Feel free to use any that you find relevant and useful. Dcoetzee 23:32, 10 April 2009 (UTC)
Letter recently deciphered
Cause of death?
I read that the actual cause of death was his voluntary consumption (at the end when he was very sick) of calomel, a mercury compound. Is that true? —Preceding unsigned comment added by 188.8.131.52 (talk) 00:43, 8 December 2010 (UTC)
Song: What About Livingstone
The song 'What About Livingstone' was written and performed by ABBA, not as otherwise stated in this article; 'Peter Blake' was an English artist, not a Swedish pop performer. — Preceding unsigned comment added by 184.108.40.206 (talk) 00:47, 13 September 2011 (UTC)
- I have boldly removed the whole trivia section. If we are to include all the utterances of "Dr. X, I presume" in popular culture, another article will be needed. If anyone feels strongly about any of those entries, let's find a reliable source that asserts significance. The Interior (Talk) 01:05, 13 September 2011 (UTC)
Journal of Dr. Stanley's encounter with Livingstone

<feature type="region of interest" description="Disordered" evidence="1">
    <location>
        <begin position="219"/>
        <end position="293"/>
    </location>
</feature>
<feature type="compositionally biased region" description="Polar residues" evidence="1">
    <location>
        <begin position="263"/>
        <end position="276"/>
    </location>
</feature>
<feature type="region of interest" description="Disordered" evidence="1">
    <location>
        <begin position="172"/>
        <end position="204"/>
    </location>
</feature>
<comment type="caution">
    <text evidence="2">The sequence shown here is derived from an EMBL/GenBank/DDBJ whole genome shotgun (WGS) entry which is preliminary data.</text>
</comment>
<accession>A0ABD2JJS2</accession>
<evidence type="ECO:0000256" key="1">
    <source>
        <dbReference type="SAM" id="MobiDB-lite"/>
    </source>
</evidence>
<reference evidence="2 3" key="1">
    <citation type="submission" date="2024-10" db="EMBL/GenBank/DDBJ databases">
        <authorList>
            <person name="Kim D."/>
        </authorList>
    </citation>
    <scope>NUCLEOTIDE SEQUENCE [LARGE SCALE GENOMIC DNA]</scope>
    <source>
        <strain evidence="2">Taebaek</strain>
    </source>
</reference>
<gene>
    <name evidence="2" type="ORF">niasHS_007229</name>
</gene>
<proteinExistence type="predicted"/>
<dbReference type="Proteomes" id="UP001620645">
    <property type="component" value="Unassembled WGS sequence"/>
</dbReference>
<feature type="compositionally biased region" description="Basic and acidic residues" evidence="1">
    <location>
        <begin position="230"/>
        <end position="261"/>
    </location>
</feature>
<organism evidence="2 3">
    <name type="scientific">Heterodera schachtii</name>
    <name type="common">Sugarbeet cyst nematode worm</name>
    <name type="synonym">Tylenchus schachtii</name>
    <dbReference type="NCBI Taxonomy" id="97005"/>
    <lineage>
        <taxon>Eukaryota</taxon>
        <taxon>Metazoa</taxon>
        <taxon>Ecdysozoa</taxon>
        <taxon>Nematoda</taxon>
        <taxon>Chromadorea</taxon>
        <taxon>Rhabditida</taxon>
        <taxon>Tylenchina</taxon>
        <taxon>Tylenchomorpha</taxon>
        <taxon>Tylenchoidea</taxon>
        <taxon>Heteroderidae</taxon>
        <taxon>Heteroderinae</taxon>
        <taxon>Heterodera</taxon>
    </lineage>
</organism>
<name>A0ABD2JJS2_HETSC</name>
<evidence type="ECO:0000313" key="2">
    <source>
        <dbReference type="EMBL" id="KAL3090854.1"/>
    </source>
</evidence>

So this website: http://www.fordham.edu/halsall/mod/1871stanley.asp is very reputable, and has a different and what appears to be a more accurate transcript of the conversation between the two men. The quotation in the article should probably be replaced with this one. Correct me if I'm wrong. Mike44456 (talk) 22:57, 9 February 2012 (UTC)
Lacuna in biography?
The section Exploration of southern and central Africa begins with: "After the Kolobeng mission had to be closed because of drought, he explored the African interior to the north...". How he wound up at the mission, or even a simple explanation of what the mission was all about, is never given. ~ Alcmaeonid (talk) 17:33, 16 September 2012 (UTC)
Archives section errors
Livingstoneonline, which is a scholarly website that has collocated digitized versions of his papers, has a list of locations of his papers here which include: National Archives of Zimbabwe, Harare, Zimbabwe Livingstone Museum, Livingstone, Zambia Brenthurst Library, Johannesburg School of Oriental and African Studies, London. Royal Geographical Society The British Library, London Rhodes House Library, Bodleian Library, Oxford David Livingstone Centre at Blantyre And add that "However, the most significant custodian of Livingstone's manuscripts is the National Library of Scotland."